I also tried an approach where, after the button is held down for a period of time, the time it was held is sent over, where the buzzer is played for that duration. However, that did not give too good results either.

How would the RC circuit help? Would it significantly reduce the problem? If yes, how do I calculate the values for the circuit/delay?

The circuit will help avoiding the false detections, this kind of pushers may provoque an very undesirable effect, is that when it almost make the contact, the microcontroler may detect that little variations, this is translated into when you want to detect a rising change, the microcontroller may detect 5 risings and 4 fallings, and of course may have a unpredictable behavior because the code is written thinking that the time between those changes is enough to execute the interrupt code.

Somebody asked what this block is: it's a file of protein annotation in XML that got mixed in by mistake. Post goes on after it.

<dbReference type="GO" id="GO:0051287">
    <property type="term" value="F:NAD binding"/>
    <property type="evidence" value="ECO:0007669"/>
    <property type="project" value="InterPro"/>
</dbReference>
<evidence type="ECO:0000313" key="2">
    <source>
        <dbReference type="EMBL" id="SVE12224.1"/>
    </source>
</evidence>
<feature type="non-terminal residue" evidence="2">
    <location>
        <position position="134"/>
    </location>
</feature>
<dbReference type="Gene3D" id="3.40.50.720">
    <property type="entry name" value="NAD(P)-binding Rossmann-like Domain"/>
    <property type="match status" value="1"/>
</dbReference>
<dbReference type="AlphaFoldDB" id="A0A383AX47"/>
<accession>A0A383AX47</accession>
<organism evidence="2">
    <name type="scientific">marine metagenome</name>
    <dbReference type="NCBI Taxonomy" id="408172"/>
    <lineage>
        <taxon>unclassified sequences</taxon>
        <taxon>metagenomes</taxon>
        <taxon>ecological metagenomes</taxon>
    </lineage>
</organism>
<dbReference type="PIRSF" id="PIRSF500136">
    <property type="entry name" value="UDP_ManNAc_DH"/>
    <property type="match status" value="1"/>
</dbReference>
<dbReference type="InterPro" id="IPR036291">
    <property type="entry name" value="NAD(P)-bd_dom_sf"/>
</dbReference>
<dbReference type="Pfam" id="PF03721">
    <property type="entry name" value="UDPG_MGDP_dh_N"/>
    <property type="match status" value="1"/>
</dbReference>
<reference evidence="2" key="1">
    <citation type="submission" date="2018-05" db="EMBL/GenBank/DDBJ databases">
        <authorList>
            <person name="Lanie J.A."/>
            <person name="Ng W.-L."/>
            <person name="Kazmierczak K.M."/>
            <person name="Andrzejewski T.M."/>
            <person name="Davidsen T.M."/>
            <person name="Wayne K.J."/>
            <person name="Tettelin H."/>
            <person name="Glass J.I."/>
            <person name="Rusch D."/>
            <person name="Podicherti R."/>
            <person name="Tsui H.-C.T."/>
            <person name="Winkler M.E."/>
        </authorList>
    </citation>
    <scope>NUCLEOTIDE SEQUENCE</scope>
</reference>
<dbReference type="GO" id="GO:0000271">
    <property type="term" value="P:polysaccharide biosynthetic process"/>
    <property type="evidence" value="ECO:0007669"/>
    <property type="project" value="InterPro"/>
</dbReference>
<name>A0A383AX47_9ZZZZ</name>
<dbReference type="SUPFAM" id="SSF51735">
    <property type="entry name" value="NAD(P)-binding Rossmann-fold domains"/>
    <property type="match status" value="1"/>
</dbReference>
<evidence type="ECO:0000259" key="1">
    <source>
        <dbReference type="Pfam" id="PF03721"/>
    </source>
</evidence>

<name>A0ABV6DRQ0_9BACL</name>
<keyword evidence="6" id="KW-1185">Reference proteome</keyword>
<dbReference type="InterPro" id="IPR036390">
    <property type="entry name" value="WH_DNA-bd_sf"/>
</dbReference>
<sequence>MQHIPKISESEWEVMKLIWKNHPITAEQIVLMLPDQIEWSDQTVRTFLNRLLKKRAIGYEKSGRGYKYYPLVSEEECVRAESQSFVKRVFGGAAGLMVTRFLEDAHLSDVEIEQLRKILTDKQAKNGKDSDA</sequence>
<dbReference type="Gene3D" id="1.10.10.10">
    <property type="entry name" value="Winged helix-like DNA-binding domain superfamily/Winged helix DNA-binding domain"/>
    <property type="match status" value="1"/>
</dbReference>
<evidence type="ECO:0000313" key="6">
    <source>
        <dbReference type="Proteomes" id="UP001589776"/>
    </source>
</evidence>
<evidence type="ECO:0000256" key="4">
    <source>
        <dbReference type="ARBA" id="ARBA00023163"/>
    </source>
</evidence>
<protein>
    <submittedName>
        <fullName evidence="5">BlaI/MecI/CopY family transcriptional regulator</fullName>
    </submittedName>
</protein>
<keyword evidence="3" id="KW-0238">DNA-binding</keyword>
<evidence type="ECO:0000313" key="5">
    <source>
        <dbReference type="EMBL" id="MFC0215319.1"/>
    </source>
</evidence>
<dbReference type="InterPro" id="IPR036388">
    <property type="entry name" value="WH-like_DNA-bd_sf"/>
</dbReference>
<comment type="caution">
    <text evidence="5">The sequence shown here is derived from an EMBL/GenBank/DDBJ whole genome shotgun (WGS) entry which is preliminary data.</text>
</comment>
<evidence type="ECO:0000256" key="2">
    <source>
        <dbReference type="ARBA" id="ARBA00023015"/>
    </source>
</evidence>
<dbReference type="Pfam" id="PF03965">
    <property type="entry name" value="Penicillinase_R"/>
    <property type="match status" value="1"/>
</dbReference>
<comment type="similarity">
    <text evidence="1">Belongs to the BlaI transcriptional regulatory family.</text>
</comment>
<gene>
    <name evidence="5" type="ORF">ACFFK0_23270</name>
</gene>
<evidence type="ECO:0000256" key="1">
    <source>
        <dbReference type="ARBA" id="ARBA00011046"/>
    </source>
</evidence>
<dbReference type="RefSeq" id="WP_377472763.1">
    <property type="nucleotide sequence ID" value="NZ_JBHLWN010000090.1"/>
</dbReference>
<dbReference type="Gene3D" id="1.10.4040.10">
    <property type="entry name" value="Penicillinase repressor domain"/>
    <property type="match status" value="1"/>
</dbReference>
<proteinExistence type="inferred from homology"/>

The circuit will detect a logic one (or a zero) at the capacitor when it is charged (or discharged) due it does not accept instant voltage changes.

t= R * C
t = is time to charge the capacitor
R = The value of the resistor
C = The value of capacitor.

Google can be a useful friend for understanding the equation of charge and discharge… In this particular case the capacitor will charge (give a logic one) when the button is not pushed.

Hey again!

I finally figured it out! Turns out debouncing wasn’t necessary at all. Your solution wouldn’t have worked even after the RC circuit, as the variable latency would have screwed up the communication anyway.